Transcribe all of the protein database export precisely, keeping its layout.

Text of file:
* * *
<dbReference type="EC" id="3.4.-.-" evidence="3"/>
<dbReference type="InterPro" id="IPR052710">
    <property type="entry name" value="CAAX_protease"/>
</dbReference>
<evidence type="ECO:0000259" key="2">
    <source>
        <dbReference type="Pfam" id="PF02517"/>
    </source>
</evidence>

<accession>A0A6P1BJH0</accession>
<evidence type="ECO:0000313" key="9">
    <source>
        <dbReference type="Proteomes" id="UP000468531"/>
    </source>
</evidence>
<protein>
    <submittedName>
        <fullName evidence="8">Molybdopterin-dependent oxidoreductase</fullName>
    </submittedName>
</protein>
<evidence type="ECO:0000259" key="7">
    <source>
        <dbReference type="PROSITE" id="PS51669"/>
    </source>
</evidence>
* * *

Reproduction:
<dbReference type="EC" id="3.4.-.-" evidence="3"/>
<dbReference type="InterPro" id="IPR052710">
    <property type="entry name" value="CAAX_protease"/>
</dbReference>
<evidence type="ECO:0000259" key="2">
    <source>
        <dbReference type="Pfam" id="PF02517"/>
    </source>
</evidence>

<accession>A0A6P1BJH0</accession>
<evidence type="ECO:0000313" key="9">
    <source>
        <dbReference type="Proteomes" id="UP000468531"/>
    </source>
</evidence>
<protein>
    <submittedName>
        <fullName evidence="8">Molybdopterin-dependent oxidoreductase</fullName>
    </submittedName>
</protein>
<evidence type="ECO:0000259" key="7">
    <source>
        <dbReference type="PROSITE" id="PS51669"/>
    </source>
</evidence>